“‘Run, you loon!’ I hollers, desp’rate.

“James didn’t wait for any advice. He didn’t know what he’d done, I cal’late, but he jedged ’twas his move. He dropped his gun and putted down the shore like a wild man, with Lonesome after him. I tried to foller, but my rheumatiz was too big a handicap; all I could do was yell.

“You never’d have picked out Todd for a sprinter—not to look at him, you wouldn’t—but if he didn’t beat the record for his class jest then I’ll eat my sou’wester. He fairly flew, but Lonesome split tacks with him every time, and kept to wind’ard, into the bargain. Where they went out sight amongst the sand hills ’twas anybody’s race.

“I was scart. I knew what Lonesome’s temper was, ’specially when it had been iled with some Wellmouth Port no-license rum. He’d been took up once for ha’f killin’ some boys that117 tormented him, and I figgered if he got within’ pitchfork distance of the Todd critter he’d make him the leakiest divine that ever picked a text. I commenced to hobble back after my gun. It looked bad to me.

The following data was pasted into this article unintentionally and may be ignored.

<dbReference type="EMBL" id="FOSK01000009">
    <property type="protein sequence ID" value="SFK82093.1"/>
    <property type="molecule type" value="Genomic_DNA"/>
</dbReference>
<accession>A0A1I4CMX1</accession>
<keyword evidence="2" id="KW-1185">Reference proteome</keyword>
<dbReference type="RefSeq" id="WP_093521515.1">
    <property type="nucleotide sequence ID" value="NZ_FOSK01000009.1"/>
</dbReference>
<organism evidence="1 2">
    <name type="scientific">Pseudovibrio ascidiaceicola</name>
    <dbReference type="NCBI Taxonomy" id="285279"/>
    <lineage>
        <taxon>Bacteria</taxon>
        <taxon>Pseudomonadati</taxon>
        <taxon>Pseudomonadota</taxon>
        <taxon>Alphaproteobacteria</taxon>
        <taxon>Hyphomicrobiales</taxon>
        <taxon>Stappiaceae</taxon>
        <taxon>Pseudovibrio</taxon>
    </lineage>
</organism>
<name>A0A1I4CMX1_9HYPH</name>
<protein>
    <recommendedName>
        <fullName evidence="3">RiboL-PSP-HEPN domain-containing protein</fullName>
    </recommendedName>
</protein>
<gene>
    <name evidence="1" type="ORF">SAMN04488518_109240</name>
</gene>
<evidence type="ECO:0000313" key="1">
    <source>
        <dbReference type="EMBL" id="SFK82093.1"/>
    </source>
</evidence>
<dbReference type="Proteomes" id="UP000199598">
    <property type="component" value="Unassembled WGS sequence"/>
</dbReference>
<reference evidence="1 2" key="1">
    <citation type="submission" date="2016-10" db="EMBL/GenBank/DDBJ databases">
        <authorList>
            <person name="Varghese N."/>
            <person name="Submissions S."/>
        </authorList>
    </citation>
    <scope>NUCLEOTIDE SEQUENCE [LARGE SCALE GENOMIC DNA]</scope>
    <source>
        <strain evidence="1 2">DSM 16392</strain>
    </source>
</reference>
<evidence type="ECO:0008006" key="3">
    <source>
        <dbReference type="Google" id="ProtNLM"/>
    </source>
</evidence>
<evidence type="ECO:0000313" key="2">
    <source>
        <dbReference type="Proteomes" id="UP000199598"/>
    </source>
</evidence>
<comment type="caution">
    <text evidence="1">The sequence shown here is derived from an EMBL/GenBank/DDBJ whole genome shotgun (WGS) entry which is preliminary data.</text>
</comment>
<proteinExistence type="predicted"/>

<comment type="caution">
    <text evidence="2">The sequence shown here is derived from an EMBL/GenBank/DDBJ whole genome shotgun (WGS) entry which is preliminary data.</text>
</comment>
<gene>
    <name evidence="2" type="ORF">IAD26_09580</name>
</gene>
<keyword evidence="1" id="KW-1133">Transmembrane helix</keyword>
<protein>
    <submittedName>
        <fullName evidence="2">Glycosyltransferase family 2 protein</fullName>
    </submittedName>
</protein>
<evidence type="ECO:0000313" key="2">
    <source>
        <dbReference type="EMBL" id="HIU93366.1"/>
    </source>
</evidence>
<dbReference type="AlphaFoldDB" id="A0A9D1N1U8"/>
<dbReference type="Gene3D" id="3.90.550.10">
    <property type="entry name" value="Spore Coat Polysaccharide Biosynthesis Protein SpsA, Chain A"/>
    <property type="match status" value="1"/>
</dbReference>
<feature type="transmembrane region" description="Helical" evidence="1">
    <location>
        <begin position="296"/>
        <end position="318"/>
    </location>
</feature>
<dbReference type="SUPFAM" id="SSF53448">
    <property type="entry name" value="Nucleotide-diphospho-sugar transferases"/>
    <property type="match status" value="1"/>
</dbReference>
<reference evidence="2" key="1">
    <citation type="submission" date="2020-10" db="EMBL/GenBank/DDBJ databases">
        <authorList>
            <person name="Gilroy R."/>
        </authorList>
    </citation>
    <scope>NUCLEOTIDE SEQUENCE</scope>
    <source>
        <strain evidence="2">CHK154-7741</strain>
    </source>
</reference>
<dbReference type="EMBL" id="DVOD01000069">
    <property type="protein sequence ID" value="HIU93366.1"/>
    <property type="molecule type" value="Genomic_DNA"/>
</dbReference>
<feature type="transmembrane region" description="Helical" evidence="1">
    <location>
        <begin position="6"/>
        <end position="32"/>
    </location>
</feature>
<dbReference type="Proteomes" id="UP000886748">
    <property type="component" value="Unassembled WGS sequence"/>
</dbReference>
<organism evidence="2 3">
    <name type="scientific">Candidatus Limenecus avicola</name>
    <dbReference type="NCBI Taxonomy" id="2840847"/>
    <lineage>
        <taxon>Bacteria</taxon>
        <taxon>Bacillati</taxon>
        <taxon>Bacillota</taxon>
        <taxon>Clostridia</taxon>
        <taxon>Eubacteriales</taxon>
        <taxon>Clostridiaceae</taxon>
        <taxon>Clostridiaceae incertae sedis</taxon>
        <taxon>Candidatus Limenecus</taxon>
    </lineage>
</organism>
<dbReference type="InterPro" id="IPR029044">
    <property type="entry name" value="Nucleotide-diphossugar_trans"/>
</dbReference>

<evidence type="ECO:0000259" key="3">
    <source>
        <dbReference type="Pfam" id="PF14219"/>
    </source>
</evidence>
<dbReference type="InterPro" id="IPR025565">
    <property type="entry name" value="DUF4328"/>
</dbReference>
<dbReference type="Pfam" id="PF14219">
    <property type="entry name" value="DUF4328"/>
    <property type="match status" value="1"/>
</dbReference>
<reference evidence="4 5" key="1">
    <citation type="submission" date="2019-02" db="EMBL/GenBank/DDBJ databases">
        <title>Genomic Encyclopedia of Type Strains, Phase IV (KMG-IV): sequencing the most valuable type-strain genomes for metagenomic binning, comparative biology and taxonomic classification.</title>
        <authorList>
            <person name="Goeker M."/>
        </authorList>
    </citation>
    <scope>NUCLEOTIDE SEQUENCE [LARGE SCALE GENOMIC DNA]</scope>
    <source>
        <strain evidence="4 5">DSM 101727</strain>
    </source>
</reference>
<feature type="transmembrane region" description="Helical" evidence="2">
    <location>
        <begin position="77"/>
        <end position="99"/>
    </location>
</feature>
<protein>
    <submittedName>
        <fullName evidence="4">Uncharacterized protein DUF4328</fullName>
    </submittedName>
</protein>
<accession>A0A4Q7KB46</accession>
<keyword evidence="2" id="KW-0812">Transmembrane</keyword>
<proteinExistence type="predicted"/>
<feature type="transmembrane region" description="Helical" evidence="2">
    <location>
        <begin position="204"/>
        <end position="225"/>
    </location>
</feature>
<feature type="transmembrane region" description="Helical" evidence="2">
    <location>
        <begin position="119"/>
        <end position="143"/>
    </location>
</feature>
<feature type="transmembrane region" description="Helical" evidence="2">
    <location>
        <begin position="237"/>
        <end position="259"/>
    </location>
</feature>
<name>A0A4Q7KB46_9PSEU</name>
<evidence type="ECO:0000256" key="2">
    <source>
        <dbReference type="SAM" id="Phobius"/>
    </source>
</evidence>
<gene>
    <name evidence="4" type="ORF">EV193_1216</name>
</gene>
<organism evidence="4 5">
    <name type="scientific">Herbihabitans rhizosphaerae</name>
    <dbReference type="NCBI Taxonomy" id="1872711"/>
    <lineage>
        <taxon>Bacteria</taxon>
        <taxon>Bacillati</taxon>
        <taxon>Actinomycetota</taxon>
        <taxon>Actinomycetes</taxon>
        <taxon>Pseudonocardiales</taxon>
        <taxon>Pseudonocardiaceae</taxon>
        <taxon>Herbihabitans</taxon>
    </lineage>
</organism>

“But I’d forgot sister Clarissa. ’Fore I’d limped fur I heard her callin’ to me.

“‘Mr. Wingate,’ says she, ’git in here at once.’

“There she was, settin’ on the seat of Lonesome’s wagon, holdin’ the reins and as cool as a white frost in October.

“‘Git in at once,’ says she. I jedged ’twas good advice, and took it.

“‘Proceed,’ says she to the mare. ‘Git dap!’ says I, and we started. When we rounded the sand hill we see the race in the distance. Lonesome had gained a p’int or two, and Todd wa’n’t more’n four pitchforks in the lead.

“‘Make for the launch!’ I whooped, between my hands.

“The parson heard me and come about and broke for the shore. The Greased Lightnin’ had swung out about the length of her anchor rope, and the water wa’n’t deep. Todd splashed in to his waist and climbed aboard. He cut the rodin’ jest as Lonesome reached tide mark. James, he sees it’s a close call, and he shins back to the engine, reachin’ it exactly at the time when the gent with the pitchfork laid hands on the rail. Then the parson throws over the switch—I’d shown him how, you remember—and gives the startin’ wheel a full turn.

“Well, you know the Greased Lightnin’? She don’t linger to say farewell, not any to speak of, she don’t. And this time she jumped like the cat that lit on the hot stove. Lonesome, bein’ balanced with his knees on the rail, pitches headfust into the cockpit. Todd, jumpin’ out of his way, falls overboard backward. Next thing anybody knew, the launch was scootin’ for blue water like a streak of what she was named for, and the huntin’ chaplain was churnin’ up foam like a mill wheel.